Geoffrey Castle and his band perform at the Concrete Theater. Photo by Elissa Kobrin
The concert truly felt like a community affair, with friendly greetings amongst audience members prior to the performance. Valerie Stafford is the theater’s owner, “The community has been absolutely amazing at supporting the theater. They attend our movies regularly and take part in lots of our other events. I also use the facility for Encore Fitness, and have a great following of fitness fanatics at my classes.”
Head nine miles east of Concrete and slow down, or you might miss this place where the Skagit River runs wide and the eagles come in droves each winter to pluck plump salmon from the pristine waters. Howard Miler/Steelhead Park provides river access and wildlife interpretive trails with views of the sublime Eldorado Peak and its giant glacier to the East.
Just south of Highway 20 is Blue Heron Farm and Nursery. This local staple has been around since 1979 and has provided farm fresh fruit, vegetables, bamboo, and plants to the community. The farm is also home to National Park Service ranger-extraordinaire, Mike Brondi. Above the barn, Mike built an extraordinary space for Tai Kwon Do, meditation, and Yoga. Classes are provided by local instructors by donation, and the space has been well appointed with mats, blankets, blocks, and meditation cushions as a result of the generosity of participants. The intention behind the space was to provide a venue for spiritual practice and recreation that was not cost prohibitive. Truly a community space, the Rockport Yoga Studio is for and by the people of the upper Skagit.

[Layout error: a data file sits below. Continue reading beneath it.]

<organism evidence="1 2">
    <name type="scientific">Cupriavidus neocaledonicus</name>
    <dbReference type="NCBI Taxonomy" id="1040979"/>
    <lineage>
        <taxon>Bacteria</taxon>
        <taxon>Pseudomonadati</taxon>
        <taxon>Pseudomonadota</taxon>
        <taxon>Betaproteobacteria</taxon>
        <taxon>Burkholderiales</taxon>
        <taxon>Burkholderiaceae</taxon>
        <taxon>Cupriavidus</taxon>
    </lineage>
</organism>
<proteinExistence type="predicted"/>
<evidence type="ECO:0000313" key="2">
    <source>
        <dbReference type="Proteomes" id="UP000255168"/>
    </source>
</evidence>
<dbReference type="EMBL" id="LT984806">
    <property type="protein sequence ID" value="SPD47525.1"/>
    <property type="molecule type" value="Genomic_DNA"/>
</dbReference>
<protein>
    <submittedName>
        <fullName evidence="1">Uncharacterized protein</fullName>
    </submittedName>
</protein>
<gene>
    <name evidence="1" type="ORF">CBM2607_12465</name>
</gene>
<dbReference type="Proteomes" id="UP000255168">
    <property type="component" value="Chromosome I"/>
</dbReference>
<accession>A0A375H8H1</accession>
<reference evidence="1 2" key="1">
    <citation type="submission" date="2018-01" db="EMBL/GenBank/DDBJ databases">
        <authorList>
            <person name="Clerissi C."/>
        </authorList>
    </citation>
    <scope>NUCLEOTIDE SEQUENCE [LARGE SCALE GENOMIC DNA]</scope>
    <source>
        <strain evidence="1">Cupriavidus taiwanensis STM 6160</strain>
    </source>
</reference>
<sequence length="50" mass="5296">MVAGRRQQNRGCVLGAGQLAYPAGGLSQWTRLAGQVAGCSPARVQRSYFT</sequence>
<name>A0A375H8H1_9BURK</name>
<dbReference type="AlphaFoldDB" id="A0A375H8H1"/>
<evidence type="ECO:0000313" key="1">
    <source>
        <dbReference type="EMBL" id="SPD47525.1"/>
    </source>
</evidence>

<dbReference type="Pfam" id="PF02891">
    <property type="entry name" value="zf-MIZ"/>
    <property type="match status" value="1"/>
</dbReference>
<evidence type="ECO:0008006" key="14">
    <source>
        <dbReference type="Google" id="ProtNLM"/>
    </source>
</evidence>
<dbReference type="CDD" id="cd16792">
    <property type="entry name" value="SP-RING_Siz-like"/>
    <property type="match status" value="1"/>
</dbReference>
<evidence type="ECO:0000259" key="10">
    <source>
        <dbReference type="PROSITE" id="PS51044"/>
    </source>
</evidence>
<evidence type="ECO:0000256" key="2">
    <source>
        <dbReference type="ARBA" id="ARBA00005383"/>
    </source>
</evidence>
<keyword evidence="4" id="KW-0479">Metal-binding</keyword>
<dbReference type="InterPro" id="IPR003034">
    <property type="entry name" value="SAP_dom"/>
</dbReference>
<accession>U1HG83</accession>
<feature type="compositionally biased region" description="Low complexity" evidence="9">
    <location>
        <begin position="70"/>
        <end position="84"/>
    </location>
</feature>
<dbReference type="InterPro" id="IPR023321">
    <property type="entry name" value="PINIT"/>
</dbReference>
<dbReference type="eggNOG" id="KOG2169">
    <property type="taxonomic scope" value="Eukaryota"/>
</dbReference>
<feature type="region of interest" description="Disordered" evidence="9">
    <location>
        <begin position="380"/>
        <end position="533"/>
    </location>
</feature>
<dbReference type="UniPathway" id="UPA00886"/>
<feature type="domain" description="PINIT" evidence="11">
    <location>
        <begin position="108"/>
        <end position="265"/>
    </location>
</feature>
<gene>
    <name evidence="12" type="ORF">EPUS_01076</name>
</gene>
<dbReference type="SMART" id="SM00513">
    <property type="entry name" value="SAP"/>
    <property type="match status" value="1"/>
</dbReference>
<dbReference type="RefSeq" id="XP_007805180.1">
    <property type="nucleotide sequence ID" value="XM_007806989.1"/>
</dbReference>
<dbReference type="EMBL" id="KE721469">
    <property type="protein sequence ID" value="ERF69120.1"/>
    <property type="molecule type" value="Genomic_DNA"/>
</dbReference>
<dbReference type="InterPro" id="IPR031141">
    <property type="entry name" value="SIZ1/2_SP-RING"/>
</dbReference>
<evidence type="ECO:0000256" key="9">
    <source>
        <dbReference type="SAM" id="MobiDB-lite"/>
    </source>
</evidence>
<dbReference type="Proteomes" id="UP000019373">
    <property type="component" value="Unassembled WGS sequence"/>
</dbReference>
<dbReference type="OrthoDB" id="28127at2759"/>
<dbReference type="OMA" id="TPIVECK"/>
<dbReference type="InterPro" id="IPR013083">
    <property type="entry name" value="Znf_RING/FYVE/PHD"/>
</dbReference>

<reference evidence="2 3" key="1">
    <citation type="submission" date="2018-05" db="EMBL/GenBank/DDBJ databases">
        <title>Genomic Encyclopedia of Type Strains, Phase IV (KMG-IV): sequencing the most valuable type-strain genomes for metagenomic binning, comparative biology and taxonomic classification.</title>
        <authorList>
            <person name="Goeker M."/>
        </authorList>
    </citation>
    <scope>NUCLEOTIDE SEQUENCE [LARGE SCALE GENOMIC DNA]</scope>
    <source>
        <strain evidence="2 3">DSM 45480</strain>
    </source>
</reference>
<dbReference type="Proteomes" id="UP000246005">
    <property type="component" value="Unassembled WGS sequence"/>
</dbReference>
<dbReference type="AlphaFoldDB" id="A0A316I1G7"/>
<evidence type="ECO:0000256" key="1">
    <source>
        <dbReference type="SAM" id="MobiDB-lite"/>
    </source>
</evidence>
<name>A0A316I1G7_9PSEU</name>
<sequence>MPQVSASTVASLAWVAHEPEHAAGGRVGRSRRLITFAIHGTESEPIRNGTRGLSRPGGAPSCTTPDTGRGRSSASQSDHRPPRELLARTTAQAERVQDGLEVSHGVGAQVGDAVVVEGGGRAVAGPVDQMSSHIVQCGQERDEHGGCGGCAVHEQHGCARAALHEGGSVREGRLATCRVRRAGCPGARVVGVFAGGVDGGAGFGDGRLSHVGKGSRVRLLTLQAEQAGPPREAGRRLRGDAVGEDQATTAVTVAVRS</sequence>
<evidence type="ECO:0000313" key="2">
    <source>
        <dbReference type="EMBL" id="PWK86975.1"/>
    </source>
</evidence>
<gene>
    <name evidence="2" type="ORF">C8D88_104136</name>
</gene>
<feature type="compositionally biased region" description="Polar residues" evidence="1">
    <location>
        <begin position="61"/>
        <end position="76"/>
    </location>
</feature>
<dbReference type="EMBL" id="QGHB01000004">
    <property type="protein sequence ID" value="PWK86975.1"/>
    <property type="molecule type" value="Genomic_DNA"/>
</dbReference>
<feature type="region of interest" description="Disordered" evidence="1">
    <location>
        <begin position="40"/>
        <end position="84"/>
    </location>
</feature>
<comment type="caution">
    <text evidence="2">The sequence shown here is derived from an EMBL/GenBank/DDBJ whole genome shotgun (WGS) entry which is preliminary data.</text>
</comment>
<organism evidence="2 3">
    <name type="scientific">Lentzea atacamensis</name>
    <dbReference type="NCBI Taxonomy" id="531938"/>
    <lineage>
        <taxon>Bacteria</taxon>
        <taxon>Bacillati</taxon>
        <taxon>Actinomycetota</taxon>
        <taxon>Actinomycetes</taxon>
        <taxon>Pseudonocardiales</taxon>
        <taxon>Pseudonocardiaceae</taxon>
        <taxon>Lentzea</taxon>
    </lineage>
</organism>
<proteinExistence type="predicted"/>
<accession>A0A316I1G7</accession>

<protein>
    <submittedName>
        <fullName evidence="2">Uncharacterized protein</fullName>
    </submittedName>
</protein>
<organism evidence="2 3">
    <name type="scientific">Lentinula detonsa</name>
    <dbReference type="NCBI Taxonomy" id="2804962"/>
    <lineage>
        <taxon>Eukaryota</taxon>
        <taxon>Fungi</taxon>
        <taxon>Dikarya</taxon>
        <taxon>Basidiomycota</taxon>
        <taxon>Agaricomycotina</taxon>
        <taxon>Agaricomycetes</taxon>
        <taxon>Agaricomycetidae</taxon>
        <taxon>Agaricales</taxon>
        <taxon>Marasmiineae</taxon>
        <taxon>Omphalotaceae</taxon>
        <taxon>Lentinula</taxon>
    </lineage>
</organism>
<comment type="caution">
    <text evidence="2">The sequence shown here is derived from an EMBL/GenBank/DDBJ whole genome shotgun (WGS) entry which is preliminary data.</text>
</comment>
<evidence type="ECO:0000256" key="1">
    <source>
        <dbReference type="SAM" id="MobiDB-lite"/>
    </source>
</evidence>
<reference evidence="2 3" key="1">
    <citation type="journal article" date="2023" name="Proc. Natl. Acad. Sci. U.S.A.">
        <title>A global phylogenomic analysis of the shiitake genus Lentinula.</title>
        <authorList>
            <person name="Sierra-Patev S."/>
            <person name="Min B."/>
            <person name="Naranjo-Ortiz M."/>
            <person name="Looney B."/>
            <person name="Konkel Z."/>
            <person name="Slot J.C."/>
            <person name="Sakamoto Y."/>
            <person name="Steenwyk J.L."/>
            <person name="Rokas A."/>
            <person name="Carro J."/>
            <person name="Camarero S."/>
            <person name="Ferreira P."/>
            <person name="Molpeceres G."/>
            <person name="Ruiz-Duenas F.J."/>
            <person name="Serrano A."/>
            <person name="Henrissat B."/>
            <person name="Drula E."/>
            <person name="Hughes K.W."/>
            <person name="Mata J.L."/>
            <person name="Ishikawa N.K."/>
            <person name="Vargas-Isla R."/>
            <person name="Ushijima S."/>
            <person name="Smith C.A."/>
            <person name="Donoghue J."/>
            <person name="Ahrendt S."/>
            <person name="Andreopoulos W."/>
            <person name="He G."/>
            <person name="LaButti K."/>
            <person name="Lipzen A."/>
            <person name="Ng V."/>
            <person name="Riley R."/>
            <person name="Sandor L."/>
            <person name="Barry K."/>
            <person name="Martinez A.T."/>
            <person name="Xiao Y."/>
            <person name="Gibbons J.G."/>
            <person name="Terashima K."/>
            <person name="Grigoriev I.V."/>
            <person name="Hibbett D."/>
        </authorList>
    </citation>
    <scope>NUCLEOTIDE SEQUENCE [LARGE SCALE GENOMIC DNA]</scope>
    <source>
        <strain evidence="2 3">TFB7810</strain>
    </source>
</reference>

Plenty for All: The well-appointed Rockport Yoga Studio. Photo by Elissa Kobrin
The Rockport Yoga Studio provides Tai Kwon Do, Meditation, and Yoga classes by donation. Photo by Elissa Kobrin
A singing bowl at the Rockport Yoga Studio. Photo by Elissa Kobrin
Hidden a mile or so up a gravel road along Diobsud Creek you will find Marblemount Homestead. There, Corina and Steve Sahlin raise their three children on five acres of farm and forest land. Corina was born and raised in southern Germany where she learned the art of cheese making from the ubiquitous artesian cheese makers in her homeland. As a child, Steve spent ten years in primitive Papua New Guinea where his parents served as missionaries. The simplicity and happiness of the people of Papua New Guinea inspired Steve. He became passionate about wilderness and tool crafting, and brought that passion to the upper Skagit where he teaches bow-making and wilderness survival classes. Corina raises goats and teaches classes in cheese making and goat husbandry. She makes and sells goat milk soaps and hand knits and felts beautiful hats, scarves, and other garments which she sells on her Etsy webpage.